30 million people in the United States are living with chronic kidney disease (CKD).
The term “chronic kidney disease” means lasting damage to the kidneys that can get worse over time. If the damage is very bad, your kidneys may stop working. This is called kidney failure, or end-stage renal disease (ESRD). If your kidneys fail, you will need dialysis or a kidney transplant in order to live.
- What causes chronic kidney disease (CKD)?
- Symptoms of chronic kidney disease
- Complications of CKD
- Stages of CKD
- How can I prevent CKD?
- How do I know if I have CKD?
- How is CKD treated?
- Kidney-friendly diet for CKD
What causes chronic kidney disease (CKD)?
Anyone can get CKD. Some people are more at risk than others. Some things that increase your risk for CKD include:
- High blood pressure (hypertension)
- Heart disease
- Having a family member with kidney disease
- Being African-American, Hispanic, Native American or Asian
- Being over 60 years old
Symptoms of chronic kidney disease
Chronic kidney disease (CKD) usually gets worse slowly, and symptoms may not appear until your kidneys are badly damaged. In the late stages of CKD, as you are nearing kidney failure (ESRD), you may notice symptoms that are caused by waste and extra fluid building up in your body.
You may notice one or more of the following symptoms if your kidneys are beginning to fail:
- Muscle cramps
- Nausea and vomiting
- Not feeling hungry
- Swelling in your feet and ankles
- Too much urine (pee) or not enough urine
- Trouble catching your breath
- Trouble sleeping
If your kidneys stop working suddenly (acute kidney failure), you may notice one or more of the following symptoms:
- Abdominal (belly) pain
- Back pain
Having one or more of any of the symptoms above may be a sign of serious kidney problems. If you notice any of these symptoms, you should contact your doctor right away.
Complications of CKD
Your kidneys help your whole body work properly. When you have CKD, you can also have problems with how the rest of your body is working. Some of the common complications of CKD include anemia, bone disease, heart disease, high potassium, high calcium and fluid buildup. Learn more about the complications of CKD.
Stages of CKD
Chronic kidney disease (CKD) refers to all 5 stages of kidney damage, from very mild damage in Stage 1 to complete kidney failure in Stage 5. The stages of kidney disease are based on how well the kidneys can do their job – to filter waste and extra fluid out of the blood. Learn more about the stages of CKD.
How can I prevent CKD?
Diabetes and high blood pressure are the most common causes of CKD. If you have diabetes or high blood pressure, working with your doctor to keep your blood sugar and blood pressure under control is the best way to prevent kidney disease.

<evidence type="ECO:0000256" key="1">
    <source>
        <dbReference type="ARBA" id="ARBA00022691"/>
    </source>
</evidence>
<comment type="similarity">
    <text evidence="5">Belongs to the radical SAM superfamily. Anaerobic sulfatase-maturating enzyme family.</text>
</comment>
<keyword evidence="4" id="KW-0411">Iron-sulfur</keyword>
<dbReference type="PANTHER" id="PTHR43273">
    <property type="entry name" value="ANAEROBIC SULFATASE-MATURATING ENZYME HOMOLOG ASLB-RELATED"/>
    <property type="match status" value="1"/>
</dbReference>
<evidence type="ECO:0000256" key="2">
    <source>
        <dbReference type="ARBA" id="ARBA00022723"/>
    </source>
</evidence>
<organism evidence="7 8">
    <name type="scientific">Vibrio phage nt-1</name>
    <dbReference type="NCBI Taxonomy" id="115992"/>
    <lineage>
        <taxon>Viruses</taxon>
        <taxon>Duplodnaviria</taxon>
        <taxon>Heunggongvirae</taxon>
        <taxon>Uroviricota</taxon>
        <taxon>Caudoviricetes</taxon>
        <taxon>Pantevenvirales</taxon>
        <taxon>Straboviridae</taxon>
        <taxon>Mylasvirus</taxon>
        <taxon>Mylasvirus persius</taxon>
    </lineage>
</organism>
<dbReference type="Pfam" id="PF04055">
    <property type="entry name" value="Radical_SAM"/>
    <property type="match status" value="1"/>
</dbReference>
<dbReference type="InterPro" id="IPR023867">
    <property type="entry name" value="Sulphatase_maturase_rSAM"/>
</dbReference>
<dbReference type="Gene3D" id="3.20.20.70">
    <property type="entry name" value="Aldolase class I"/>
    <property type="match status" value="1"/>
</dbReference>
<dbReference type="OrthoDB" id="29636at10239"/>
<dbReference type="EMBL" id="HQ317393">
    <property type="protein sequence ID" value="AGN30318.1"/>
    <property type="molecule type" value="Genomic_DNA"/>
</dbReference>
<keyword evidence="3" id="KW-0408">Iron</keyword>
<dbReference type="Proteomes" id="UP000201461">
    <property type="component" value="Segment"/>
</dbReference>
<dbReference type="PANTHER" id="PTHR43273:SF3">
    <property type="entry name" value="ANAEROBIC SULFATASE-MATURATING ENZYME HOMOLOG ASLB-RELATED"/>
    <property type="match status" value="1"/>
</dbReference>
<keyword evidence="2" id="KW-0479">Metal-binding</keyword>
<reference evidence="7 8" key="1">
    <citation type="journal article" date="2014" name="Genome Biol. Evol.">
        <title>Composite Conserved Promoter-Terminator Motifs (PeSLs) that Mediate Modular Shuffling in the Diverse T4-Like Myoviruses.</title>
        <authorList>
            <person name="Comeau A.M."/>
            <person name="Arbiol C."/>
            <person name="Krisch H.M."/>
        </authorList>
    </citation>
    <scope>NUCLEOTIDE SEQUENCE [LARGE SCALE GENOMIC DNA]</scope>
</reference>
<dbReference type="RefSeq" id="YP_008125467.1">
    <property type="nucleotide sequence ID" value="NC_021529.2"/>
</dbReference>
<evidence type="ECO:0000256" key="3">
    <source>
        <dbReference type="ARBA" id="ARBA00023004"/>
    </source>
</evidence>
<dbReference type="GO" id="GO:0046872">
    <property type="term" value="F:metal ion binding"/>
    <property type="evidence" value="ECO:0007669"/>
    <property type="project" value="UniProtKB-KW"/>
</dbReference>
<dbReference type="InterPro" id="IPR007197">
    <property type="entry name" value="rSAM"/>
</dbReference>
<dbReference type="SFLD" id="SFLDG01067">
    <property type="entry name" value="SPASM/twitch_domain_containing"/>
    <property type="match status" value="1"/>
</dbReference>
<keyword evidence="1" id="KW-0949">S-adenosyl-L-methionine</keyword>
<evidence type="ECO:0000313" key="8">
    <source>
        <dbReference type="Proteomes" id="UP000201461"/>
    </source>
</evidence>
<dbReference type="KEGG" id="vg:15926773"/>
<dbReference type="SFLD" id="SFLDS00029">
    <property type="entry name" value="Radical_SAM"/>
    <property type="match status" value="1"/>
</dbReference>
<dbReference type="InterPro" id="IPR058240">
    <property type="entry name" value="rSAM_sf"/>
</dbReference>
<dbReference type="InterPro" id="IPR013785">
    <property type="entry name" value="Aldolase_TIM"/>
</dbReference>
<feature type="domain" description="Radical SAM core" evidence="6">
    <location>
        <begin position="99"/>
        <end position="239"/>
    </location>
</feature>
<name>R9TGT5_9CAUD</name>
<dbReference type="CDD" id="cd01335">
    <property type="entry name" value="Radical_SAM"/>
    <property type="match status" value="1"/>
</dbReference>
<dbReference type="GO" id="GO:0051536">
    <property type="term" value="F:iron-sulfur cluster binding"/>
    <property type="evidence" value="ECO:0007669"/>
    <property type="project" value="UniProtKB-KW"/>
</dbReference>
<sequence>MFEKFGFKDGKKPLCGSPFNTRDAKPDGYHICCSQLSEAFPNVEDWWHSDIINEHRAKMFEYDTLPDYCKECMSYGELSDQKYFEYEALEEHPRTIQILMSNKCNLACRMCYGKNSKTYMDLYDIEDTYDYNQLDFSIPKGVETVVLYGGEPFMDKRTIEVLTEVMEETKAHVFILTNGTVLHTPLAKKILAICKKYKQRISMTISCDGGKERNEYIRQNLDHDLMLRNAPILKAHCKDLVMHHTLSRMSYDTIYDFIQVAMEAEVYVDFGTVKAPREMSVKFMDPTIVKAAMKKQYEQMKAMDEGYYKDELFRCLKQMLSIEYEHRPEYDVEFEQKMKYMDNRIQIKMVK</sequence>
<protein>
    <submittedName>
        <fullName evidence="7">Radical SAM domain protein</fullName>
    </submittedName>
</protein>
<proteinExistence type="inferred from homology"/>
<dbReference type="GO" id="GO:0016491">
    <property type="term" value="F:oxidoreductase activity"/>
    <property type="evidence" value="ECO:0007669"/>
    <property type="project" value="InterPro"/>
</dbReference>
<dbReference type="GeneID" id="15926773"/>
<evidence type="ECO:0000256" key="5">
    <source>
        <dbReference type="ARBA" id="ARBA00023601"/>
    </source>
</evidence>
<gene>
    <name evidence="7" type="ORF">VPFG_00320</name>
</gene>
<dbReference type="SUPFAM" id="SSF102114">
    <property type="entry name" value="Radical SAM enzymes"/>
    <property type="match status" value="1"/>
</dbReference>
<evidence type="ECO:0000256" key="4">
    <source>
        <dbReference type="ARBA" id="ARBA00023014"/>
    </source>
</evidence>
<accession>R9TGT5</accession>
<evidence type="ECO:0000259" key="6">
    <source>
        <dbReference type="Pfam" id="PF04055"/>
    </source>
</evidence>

Living a healthy lifestyle can help prevent diabetes, high blood pressure and kidney disease, or help keep them under control. Follow these tips to lower your risk for kidney disease and the problems that cause it:
- Follow a low-salt, low-fat diet
- Exercise at least 30 minutes on most days of the week
- Have regular check-ups with your doctor
- Do not smoke or use tobacco
- Limit alcohol
How do I know if I have CKD?
CKD usually does not have any symptoms until your kidneys are badly damaged. The only way to know how well your kidneys are working is to get tested. Being tested for kidney disease is simple. Ask your doctor about these tests for kidney health:
- eGFR (estimated glomerular filtration rate)
The eGFR is a sign of how well your kidneys are cleaning your blood.
Your body makes waste all the time. This waste goes into your blood. Healthy kidneys take the waste out of your blood. One type of waste is called creatinine. If you have too much creatinine in your blood, it might be a sign that your kidneys are having trouble filtering your blood.
You will have a blood test to find out how much creatinine is in your blood. Your doctor will use this information to figure out your eGFR. If your eGFR is less than 60 for three months or more, you might have kidney disease.
- Urine test
This test is done to see if there is blood or protein in your urine (pee).
Your kidneys make your urine. If you have blood or protein in your urine, it may be a sign that your kidneys are not working well.
Your doctor may ask you for a sample of your urine in the clinic or ask you to collect your urine at home and bring it to your appointment.
- Blood pressure
This test is done to see how hard your heart is working to pump your blood.
High blood pressure can cause kidney disease, but kidney disease can also cause high blood pressure. Sometimes high blood pressure is a sign that your kidneys are not working well.
For most people a normal blood pressure is less than 120/80 (120 over 80). Ask your doctor what your blood pressure should be.
How is CKD treated?
Damage to your kidneys is usually permanent. Although the damage cannot be fixed, you can take steps to keep your kidneys as healthy as possible for as long as possible. You may even be able to stop the damage from getting worse.
- Control your blood sugar if you have diabetes.
- Keep a healthy blood pressure.
- Follow a low-salt, low-fat diet.
- Exercise at least 30 minutes on most days of the week.
- Keep a healthy weight.
- Do not smoke or use tobacco.
- Limit alcohol.
- Talk to your doctor about medicines that can help protect your kidneys.
If you catch kidney disease early, you may be able to prevent kidney failure. If your kidneys fail, you will need dialysis or a kidney transplant to survive.
Kidney-friendly diet for CKD
You need to have a kidney-friendly meal plan when you have chronic kidney disease (CKD). Watching what you eat and drink will help you stay healthier. A kidney-friendly diet may also help protect your kidney from further damage by limiting certain foods to prevent the minerals in those foods from building up in your body. Learn more about the kidney-friendly diet for CKD.